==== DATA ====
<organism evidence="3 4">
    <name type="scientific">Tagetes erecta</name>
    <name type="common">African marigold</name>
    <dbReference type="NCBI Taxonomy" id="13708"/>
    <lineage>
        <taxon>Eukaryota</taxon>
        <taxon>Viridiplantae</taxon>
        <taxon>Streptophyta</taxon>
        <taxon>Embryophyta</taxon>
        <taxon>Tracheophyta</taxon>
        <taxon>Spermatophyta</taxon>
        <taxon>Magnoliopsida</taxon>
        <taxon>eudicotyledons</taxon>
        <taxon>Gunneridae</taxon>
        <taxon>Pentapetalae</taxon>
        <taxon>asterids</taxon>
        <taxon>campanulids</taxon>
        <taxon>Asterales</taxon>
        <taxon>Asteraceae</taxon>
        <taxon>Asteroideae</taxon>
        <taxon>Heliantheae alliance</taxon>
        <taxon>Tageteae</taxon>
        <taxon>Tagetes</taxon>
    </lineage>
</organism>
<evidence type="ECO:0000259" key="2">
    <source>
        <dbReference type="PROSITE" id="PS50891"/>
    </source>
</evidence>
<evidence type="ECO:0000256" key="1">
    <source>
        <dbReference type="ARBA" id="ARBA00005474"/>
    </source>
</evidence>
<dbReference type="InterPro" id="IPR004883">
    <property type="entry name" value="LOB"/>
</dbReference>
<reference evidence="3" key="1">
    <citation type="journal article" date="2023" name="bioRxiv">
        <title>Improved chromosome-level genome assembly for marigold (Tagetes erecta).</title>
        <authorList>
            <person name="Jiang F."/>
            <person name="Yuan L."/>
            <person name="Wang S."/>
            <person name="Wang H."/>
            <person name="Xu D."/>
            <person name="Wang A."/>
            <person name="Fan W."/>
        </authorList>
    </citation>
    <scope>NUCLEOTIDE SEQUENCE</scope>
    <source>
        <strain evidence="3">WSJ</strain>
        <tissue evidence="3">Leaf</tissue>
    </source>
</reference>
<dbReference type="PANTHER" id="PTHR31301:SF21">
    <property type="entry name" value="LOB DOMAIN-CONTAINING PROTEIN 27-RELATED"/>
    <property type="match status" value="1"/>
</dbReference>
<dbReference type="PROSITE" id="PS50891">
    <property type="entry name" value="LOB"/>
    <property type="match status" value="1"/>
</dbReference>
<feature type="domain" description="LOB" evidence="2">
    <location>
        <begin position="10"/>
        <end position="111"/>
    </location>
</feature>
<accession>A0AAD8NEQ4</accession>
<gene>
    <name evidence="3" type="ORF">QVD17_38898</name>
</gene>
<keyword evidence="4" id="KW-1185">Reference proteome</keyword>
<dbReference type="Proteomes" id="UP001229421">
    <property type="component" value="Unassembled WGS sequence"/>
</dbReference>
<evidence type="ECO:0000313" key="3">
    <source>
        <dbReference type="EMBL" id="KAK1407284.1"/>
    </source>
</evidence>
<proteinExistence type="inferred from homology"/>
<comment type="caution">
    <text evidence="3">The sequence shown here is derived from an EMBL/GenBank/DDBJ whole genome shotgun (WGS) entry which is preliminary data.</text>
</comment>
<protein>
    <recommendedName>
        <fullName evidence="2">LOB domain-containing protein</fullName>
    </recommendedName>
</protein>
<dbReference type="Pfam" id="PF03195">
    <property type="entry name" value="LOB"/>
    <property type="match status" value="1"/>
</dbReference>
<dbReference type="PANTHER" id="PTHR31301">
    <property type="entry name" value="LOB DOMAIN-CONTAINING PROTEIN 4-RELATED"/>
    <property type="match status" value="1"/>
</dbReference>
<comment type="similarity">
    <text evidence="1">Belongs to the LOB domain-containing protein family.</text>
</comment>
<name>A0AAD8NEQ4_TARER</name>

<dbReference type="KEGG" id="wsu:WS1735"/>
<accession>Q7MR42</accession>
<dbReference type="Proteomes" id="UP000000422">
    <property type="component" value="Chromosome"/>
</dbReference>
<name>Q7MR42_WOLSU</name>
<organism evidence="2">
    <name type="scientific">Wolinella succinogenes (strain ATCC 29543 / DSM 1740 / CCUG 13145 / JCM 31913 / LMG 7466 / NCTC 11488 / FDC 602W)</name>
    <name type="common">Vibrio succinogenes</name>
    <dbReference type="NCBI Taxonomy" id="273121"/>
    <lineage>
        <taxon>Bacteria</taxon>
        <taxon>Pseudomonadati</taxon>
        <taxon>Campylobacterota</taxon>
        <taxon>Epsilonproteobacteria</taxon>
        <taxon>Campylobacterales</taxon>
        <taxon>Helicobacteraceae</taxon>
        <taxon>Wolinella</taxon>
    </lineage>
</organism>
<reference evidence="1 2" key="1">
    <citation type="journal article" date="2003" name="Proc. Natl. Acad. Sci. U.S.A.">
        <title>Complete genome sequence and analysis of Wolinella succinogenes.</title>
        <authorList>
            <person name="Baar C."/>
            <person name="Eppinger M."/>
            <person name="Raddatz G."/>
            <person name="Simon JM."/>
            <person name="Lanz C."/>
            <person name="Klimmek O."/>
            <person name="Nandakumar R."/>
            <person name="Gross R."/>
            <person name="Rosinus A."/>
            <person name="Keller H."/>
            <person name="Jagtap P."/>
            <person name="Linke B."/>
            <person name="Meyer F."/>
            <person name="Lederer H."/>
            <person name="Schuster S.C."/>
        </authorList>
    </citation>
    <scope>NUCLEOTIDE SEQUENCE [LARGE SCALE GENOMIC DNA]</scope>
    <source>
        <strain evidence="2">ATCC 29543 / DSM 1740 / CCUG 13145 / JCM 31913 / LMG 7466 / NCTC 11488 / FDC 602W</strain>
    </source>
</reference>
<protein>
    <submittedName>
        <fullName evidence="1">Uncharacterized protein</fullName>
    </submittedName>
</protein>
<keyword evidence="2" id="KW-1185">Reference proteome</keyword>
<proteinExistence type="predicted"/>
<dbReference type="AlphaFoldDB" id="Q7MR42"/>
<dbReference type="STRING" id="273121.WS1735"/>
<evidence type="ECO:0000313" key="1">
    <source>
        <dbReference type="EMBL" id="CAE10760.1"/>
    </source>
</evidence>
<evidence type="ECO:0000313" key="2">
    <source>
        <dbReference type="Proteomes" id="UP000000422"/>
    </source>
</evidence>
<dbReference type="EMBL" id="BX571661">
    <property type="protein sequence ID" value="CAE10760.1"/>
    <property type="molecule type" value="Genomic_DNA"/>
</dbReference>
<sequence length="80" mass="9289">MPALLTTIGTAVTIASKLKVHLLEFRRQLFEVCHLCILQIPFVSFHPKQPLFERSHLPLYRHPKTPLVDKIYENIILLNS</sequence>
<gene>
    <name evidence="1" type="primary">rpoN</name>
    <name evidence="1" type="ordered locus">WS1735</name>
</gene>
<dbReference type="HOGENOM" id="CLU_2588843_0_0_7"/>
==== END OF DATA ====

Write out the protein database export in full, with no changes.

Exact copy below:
<organism evidence="3 4">
    <name type="scientific">Tagetes erecta</name>
    <name type="common">African marigold</name>
    <dbReference type="NCBI Taxonomy" id="13708"/>
    <lineage>
        <taxon>Eukaryota</taxon>
        <taxon>Viridiplantae</taxon>
        <taxon>Streptophyta</taxon>
        <taxon>Embryophyta</taxon>
        <taxon>Tracheophyta</taxon>
        <taxon>Spermatophyta</taxon>
        <taxon>Magnoliopsida</taxon>
        <taxon>eudicotyledons</taxon>
        <taxon>Gunneridae</taxon>
        <taxon>Pentapetalae</taxon>
        <taxon>asterids</taxon>
        <taxon>campanulids</taxon>
        <taxon>Asterales</taxon>
        <taxon>Asteraceae</taxon>
        <taxon>Asteroideae</taxon>
        <taxon>Heliantheae alliance</taxon>
        <taxon>Tageteae</taxon>
        <taxon>Tagetes</taxon>
    </lineage>
</organism>
<evidence type="ECO:0000259" key="2">
    <source>
        <dbReference type="PROSITE" id="PS50891"/>
    </source>
</evidence>
<evidence type="ECO:0000256" key="1">
    <source>
        <dbReference type="ARBA" id="ARBA00005474"/>
    </source>
</evidence>
<dbReference type="InterPro" id="IPR004883">
    <property type="entry name" value="LOB"/>
</dbReference>
<reference evidence="3" key="1">
    <citation type="journal article" date="2023" name="bioRxiv">
        <title>Improved chromosome-level genome assembly for marigold (Tagetes erecta).</title>
        <authorList>
            <person name="Jiang F."/>
            <person name="Yuan L."/>
            <person name="Wang S."/>
            <person name="Wang H."/>
            <person name="Xu D."/>
            <person name="Wang A."/>
            <person name="Fan W."/>
        </authorList>
    </citation>
    <scope>NUCLEOTIDE SEQUENCE</scope>
    <source>
        <strain evidence="3">WSJ</strain>
        <tissue evidence="3">Leaf</tissue>
    </source>
</reference>
<dbReference type="PANTHER" id="PTHR31301:SF21">
    <property type="entry name" value="LOB DOMAIN-CONTAINING PROTEIN 27-RELATED"/>
    <property type="match status" value="1"/>
</dbReference>
<dbReference type="PROSITE" id="PS50891">
    <property type="entry name" value="LOB"/>
    <property type="match status" value="1"/>
</dbReference>
<feature type="domain" description="LOB" evidence="2">
    <location>
        <begin position="10"/>
        <end position="111"/>
    </location>
</feature>
<accession>A0AAD8NEQ4</accession>
<gene>
    <name evidence="3" type="ORF">QVD17_38898</name>
</gene>
<keyword evidence="4" id="KW-1185">Reference proteome</keyword>
<dbReference type="Proteomes" id="UP001229421">
    <property type="component" value="Unassembled WGS sequence"/>
</dbReference>
<evidence type="ECO:0000313" key="3">
    <source>
        <dbReference type="EMBL" id="KAK1407284.1"/>
    </source>
</evidence>
<proteinExistence type="inferred from homology"/>
<comment type="caution">
    <text evidence="3">The sequence shown here is derived from an EMBL/GenBank/DDBJ whole genome shotgun (WGS) entry which is preliminary data.</text>
</comment>
<protein>
    <recommendedName>
        <fullName evidence="2">LOB domain-containing protein</fullName>
    </recommendedName>
</protein>
<dbReference type="Pfam" id="PF03195">
    <property type="entry name" value="LOB"/>
    <property type="match status" value="1"/>
</dbReference>
<dbReference type="PANTHER" id="PTHR31301">
    <property type="entry name" value="LOB DOMAIN-CONTAINING PROTEIN 4-RELATED"/>
    <property type="match status" value="1"/>
</dbReference>
<comment type="similarity">
    <text evidence="1">Belongs to the LOB domain-containing protein family.</text>
</comment>
<name>A0AAD8NEQ4_TARER</name>

<dbReference type="KEGG" id="wsu:WS1735"/>
<accession>Q7MR42</accession>
<dbReference type="Proteomes" id="UP000000422">
    <property type="component" value="Chromosome"/>
</dbReference>
<name>Q7MR42_WOLSU</name>
<organism evidence="2">
    <name type="scientific">Wolinella succinogenes (strain ATCC 29543 / DSM 1740 / CCUG 13145 / JCM 31913 / LMG 7466 / NCTC 11488 / FDC 602W)</name>
    <name type="common">Vibrio succinogenes</name>
    <dbReference type="NCBI Taxonomy" id="273121"/>
    <lineage>
        <taxon>Bacteria</taxon>
        <taxon>Pseudomonadati</taxon>
        <taxon>Campylobacterota</taxon>
        <taxon>Epsilonproteobacteria</taxon>
        <taxon>Campylobacterales</taxon>
        <taxon>Helicobacteraceae</taxon>
        <taxon>Wolinella</taxon>
    </lineage>
</organism>
<reference evidence="1 2" key="1">
    <citation type="journal article" date="2003" name="Proc. Natl. Acad. Sci. U.S.A.">
        <title>Complete genome sequence and analysis of Wolinella succinogenes.</title>
        <authorList>
            <person name="Baar C."/>
            <person name="Eppinger M."/>
            <person name="Raddatz G."/>
            <person name="Simon JM."/>
            <person name="Lanz C."/>
            <person name="Klimmek O."/>
            <person name="Nandakumar R."/>
            <person name="Gross R."/>
            <person name="Rosinus A."/>
            <person name="Keller H."/>
            <person name="Jagtap P."/>
            <person name="Linke B."/>
            <person name="Meyer F."/>
            <person name="Lederer H."/>
            <person name="Schuster S.C."/>
        </authorList>
    </citation>
    <scope>NUCLEOTIDE SEQUENCE [LARGE SCALE GENOMIC DNA]</scope>
    <source>
        <strain evidence="2">ATCC 29543 / DSM 1740 / CCUG 13145 / JCM 31913 / LMG 7466 / NCTC 11488 / FDC 602W</strain>
    </source>
</reference>
<protein>
    <submittedName>
        <fullName evidence="1">Uncharacterized protein</fullName>
    </submittedName>
</protein>
<keyword evidence="2" id="KW-1185">Reference proteome</keyword>
<proteinExistence type="predicted"/>
<dbReference type="AlphaFoldDB" id="Q7MR42"/>
<dbReference type="STRING" id="273121.WS1735"/>
<evidence type="ECO:0000313" key="1">
    <source>
        <dbReference type="EMBL" id="CAE10760.1"/>
    </source>
</evidence>
<evidence type="ECO:0000313" key="2">
    <source>
        <dbReference type="Proteomes" id="UP000000422"/>
    </source>
</evidence>
<dbReference type="EMBL" id="BX571661">
    <property type="protein sequence ID" value="CAE10760.1"/>
    <property type="molecule type" value="Genomic_DNA"/>
</dbReference>
<sequence length="80" mass="9289">MPALLTTIGTAVTIASKLKVHLLEFRRQLFEVCHLCILQIPFVSFHPKQPLFERSHLPLYRHPKTPLVDKIYENIILLNS</sequence>
<gene>
    <name evidence="1" type="primary">rpoN</name>
    <name evidence="1" type="ordered locus">WS1735</name>
</gene>
<dbReference type="HOGENOM" id="CLU_2588843_0_0_7"/>